Is Medical Tourism the Cost Effective Alternative to the U.S. Medical Crisis
Sun, Sea, Sand and Surgery could be the future theme of tourism promotions in the Caribbean, as regional governments and private investors focus on exploring the benefits of Medical Tourism.
Miami based Caribbean Trade Center’s Forum “Medical Tourism – The State of Medical Services in the Caribbean Region” was a great success and continues to receive rave reviews from attendees. The event held in collaboration with the Badia Hand to Shoulder Center of Miami Florida was held at the Miami Anatomical Training Center, Doral, Florida, and was sponsored by Doctors Hospital Bahamas.
The Forum featured Divina Grossman – Vice President of Engagement Florida International University; Laura Mare West, Consul General, the Republic of Trinidad & Tobago; Tiffany Thompson, Business Development Consultant – Barbados Tourism Authority; Dr. Alejandro Badia- Founder of the Badia Hand to Shoulder Center and Ortho Now; Barry Rassin, President, Doctors Hospital Nassau, Bahamas, and Nalini Bethel, Senior Promotions Director – Bahamas Tourist Board. The event brought together Country Health and Tourism representatives, Medical Tourism facilitators and other interests who exchanged ideas on some of the most challenging issues of healthcare tourism affecting in the Caribbean and attracted more than 70 attendees.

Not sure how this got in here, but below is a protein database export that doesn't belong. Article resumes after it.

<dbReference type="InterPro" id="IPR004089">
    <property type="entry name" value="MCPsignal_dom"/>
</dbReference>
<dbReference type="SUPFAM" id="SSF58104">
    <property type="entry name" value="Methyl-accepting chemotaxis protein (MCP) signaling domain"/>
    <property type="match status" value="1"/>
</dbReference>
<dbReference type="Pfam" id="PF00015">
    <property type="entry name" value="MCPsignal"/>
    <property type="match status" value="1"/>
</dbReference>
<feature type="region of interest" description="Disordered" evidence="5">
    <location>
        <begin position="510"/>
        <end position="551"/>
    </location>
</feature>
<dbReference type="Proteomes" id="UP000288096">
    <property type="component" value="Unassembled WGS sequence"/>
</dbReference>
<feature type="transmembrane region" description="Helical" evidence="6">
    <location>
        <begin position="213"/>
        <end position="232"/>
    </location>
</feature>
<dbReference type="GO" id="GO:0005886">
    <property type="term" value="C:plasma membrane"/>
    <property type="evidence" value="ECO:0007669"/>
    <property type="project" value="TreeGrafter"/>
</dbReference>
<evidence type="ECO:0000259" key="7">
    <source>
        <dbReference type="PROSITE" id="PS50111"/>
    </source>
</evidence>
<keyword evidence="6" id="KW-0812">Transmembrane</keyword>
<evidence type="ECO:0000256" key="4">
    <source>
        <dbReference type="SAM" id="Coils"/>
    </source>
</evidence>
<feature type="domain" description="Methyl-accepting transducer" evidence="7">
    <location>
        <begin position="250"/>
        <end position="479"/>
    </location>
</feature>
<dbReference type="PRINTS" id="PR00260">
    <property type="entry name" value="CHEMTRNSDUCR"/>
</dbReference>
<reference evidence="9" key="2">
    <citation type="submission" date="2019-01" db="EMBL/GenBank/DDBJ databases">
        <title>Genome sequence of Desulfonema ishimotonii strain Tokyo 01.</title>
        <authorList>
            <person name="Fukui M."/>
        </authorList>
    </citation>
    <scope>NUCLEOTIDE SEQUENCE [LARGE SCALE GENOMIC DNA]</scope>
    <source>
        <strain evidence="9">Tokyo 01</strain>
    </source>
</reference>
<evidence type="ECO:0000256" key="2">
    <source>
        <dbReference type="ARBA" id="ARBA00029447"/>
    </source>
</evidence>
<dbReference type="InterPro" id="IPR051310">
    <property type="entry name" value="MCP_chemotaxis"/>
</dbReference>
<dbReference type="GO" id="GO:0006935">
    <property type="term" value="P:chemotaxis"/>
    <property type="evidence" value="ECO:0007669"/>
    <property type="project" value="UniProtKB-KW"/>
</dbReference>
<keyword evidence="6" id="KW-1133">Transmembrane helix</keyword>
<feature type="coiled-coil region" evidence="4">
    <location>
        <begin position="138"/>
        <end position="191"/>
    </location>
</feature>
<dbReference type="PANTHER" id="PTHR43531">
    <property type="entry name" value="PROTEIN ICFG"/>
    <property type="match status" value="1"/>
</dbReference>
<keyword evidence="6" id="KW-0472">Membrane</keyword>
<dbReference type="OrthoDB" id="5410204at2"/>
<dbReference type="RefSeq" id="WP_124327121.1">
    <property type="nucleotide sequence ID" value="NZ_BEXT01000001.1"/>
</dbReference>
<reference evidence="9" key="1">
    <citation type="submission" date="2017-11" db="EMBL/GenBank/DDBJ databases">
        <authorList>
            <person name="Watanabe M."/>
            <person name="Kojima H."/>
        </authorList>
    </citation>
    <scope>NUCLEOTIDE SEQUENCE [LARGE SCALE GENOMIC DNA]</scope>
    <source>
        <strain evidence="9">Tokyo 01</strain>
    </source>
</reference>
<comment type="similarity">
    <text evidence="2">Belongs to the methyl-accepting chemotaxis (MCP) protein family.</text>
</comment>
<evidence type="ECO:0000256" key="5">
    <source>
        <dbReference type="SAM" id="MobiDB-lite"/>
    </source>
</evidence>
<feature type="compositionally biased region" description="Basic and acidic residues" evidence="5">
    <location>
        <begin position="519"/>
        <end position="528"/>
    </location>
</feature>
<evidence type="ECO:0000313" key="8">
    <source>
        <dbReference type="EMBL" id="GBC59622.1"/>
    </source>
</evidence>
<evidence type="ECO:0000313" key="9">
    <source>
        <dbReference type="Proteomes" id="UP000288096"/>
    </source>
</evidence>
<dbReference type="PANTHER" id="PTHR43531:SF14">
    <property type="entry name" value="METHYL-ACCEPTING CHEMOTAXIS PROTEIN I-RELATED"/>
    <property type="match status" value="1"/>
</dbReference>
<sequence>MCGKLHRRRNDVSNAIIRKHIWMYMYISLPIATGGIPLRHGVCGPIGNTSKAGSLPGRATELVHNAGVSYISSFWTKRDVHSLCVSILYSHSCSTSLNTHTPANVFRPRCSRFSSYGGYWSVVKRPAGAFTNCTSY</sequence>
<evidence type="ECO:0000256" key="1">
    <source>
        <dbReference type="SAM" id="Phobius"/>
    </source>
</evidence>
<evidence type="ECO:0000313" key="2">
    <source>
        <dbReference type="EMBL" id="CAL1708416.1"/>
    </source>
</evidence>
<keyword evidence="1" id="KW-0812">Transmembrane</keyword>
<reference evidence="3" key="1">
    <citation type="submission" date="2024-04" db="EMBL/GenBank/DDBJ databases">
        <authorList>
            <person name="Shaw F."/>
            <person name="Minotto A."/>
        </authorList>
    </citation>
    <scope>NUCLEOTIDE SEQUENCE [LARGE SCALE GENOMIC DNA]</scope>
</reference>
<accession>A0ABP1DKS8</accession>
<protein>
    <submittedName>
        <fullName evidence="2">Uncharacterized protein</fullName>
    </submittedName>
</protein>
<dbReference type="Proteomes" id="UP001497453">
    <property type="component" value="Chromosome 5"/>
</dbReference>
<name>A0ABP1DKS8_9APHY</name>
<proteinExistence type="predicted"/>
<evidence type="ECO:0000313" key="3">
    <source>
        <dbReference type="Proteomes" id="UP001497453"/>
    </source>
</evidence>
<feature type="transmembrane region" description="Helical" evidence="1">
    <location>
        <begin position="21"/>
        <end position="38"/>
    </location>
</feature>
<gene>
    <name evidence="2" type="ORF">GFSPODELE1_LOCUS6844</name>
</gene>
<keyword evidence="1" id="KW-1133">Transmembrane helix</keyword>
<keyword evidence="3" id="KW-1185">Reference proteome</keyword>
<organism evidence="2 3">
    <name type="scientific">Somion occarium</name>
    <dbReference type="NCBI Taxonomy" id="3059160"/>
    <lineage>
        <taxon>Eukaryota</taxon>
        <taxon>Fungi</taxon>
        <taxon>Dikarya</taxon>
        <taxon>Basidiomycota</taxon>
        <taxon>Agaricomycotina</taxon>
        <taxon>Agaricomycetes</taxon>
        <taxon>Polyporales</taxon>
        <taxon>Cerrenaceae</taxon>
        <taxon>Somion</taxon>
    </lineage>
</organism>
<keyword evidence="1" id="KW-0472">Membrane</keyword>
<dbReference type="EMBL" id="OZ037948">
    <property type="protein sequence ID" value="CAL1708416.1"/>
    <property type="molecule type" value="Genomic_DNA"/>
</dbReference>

Caribbean Trade Center, CTC, strives to develop a comprehensive agenda focused on enhancing the economic vitality of the Caribbean region. This important Forum brings together prominent stakeholders and associated partners under one roof. Miami and the Caribbean share a synergistic relationship having strong cultural and social ties and strategic logistical advantages. With its world-class medical facilities and services, the Bahamas is well positioned to play a vital role in facilitating the medical needs of the Caribbean.